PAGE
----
Calf rearing is now being recognised by farmers as a task that requires meticulous attention to detail in order to maximise the liveweight gain from calves and for target weights to be met throughout the animal’s lifetime. Calf rearing is also a time-consuming task, with farmers looking to reduce the time to feed and bed calves to focus on other matters on the farm, or simply reduce their working hours.

It’s no surprise that more farmers are conscious of how they are designing their calf houses regarding both these points.


Ventilation is critical in every animal house, but especially so in a calf house. The difficulty in creating adequate ventilation is preventing draughts.

The best way to assess ventilation is to crouch down to a calf’s height. If there is a smell of ammonia, there is inadequate ventilation in the shed. Similarly, if you can feel a cool breeze at this height, calves can as well, and will use up energy to keep themselves warm as opposed to putting it in to growth.

Natural ventilation using the ‘stack effect’ of calves’ body heat, causing the warm, stale air to rise and exit through an adequately covered outlet and replaced with cool, clean air from the sides of the building, is one of the most effective ways of creating ventilation. For this to work, a roof pitch of 15-22° is recommended to funnel the air out of an appropriately covered ridge outlet.

Spaced boarding remains a popular choice for the side of calf sheds as an air inlet.

A typical air inlet of 0.08m² per calf is required on normal sites and 0.05m² per calf for exposed sites. Air outlet size at the ridge should be half of the overall inlet size. Calf sheds positioned at right angles to the prevailing wind work best. Air inlets should be less than 3m from floor height.

Bedding and drainage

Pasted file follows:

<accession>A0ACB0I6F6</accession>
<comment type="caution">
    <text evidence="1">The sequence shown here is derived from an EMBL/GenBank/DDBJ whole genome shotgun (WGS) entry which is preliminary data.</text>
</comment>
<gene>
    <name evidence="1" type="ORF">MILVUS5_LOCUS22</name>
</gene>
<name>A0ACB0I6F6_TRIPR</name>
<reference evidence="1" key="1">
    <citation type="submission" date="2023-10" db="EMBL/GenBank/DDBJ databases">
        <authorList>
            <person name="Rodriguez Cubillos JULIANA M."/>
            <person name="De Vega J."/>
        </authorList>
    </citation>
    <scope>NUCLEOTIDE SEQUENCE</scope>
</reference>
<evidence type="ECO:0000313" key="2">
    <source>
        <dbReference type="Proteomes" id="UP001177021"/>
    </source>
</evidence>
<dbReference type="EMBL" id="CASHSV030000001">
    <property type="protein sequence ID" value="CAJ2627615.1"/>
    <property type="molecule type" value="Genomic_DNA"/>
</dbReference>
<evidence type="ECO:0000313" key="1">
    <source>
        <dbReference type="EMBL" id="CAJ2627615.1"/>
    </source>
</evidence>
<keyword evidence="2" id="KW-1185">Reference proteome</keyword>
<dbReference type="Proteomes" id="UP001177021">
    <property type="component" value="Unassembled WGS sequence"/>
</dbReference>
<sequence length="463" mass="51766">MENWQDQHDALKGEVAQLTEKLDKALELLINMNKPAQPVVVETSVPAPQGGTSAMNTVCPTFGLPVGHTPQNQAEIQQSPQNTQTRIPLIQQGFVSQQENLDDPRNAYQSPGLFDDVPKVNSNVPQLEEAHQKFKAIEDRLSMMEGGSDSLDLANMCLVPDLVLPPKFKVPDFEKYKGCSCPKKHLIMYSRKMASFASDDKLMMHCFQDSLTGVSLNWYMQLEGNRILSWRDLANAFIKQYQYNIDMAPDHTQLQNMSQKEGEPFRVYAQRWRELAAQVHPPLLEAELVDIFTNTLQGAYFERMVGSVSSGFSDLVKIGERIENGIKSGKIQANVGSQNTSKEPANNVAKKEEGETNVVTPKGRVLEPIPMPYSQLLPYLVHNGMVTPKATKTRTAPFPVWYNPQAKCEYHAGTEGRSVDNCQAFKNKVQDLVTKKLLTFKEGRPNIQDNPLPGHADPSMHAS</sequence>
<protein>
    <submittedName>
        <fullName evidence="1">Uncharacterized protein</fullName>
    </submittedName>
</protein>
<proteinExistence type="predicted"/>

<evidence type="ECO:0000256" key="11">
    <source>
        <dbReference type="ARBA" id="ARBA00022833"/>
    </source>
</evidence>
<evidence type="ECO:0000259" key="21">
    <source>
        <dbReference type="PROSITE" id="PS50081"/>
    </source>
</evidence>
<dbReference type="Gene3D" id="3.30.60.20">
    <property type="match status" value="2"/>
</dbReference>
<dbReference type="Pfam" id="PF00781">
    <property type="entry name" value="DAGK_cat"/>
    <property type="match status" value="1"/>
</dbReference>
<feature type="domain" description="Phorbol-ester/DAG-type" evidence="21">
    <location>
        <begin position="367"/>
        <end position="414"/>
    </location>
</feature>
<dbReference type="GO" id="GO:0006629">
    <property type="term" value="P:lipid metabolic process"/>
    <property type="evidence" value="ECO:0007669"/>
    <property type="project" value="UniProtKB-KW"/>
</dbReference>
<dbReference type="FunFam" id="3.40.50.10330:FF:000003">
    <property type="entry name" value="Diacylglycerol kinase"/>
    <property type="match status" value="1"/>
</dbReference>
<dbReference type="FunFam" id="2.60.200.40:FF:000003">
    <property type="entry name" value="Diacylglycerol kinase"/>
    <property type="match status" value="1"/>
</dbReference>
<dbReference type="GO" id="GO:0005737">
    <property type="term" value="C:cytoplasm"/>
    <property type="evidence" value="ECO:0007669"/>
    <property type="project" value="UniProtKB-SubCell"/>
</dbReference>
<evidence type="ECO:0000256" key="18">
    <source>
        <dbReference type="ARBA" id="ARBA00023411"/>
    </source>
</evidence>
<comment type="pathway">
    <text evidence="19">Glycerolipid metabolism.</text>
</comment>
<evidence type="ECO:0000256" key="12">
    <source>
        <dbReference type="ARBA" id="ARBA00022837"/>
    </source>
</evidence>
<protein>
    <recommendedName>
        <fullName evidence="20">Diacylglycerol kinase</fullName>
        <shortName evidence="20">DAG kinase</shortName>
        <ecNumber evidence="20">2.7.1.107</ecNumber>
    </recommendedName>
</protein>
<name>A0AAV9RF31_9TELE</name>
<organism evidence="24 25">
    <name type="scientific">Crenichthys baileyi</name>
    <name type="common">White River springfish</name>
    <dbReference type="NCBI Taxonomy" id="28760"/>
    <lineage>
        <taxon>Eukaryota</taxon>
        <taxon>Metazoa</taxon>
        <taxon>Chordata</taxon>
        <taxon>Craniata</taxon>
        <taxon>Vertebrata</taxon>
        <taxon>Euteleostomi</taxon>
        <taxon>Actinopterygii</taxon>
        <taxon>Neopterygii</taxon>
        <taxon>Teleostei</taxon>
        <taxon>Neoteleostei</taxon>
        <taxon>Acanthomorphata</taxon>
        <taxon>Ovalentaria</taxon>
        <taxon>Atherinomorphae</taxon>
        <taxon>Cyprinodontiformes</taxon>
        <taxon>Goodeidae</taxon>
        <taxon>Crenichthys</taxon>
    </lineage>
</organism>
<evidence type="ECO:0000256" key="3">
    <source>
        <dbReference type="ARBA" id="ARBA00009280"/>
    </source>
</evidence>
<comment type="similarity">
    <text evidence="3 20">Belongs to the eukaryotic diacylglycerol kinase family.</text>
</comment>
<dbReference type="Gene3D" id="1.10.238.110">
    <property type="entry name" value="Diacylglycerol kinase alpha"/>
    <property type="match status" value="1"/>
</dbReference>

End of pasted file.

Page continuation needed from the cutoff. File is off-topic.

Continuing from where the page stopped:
Many farmers have used different bedding materials to bed calves, whether for labour or cost benefits. However, a deep straw bed has a superior nesting score in comparison to other bedding materials, with calves in well-bedded pens comfortable at temperatures as low as 8°C, despite preferring an ambient temperature of 15-20°C.

Calves will require 15-20kg (a small square bale) of straw per week, with a good rule of thumb being one 4x4 round bale for each calf brought through to weaning.

Calves spend up to 80% of their time lying down, so maintaining a clean, dry bed under them is essential to prevent them unnecessarily using energy reserves to keep themselves warm.

To minimise bedding requirements, floors should be adequately sloped to a 75x75mm effluent channel. A 1:20 slope towards the effluent channel is recommended by the Department of Agriculture. Ample access for a tractor or telehandler to mechanically clean out calf pens will likely result in more frequent cleaning out, so appropriate doorways of greater than 3m wide should be fitted.

Space requirements

The Department recommends 2-2.5m² per calf. Individual pens used in the first few days must be a minimum of 1m x 1.5m, with a length of 1.7m recommended.

The correct feeder and drinking space must be provided to encourage feed and water intake and to discourage bullying. For bucket feeding, calves require 350mm of feed space each.

Common problems with calf housing

What can I do if my calf house is poorly ventilated?

  • Increase air inlet space with Yorkshire boarding.
  • Increase air outlet space at the centre canopy.
  • Increase the roof pitch to >15°.
  • What can I do if there are draughts in my calf house?

  • Create micro climates by suspending 8’ x 4’ plywood/stock board along the back wall.
  • Block draughts. Use rubber strips under door gaps. Close open doorways as they are unregulated air inlets.
  • Use wind breakers to reduce wind speed entering sheds.
  • Use calf jackets to prevent calves using energy to keep warm.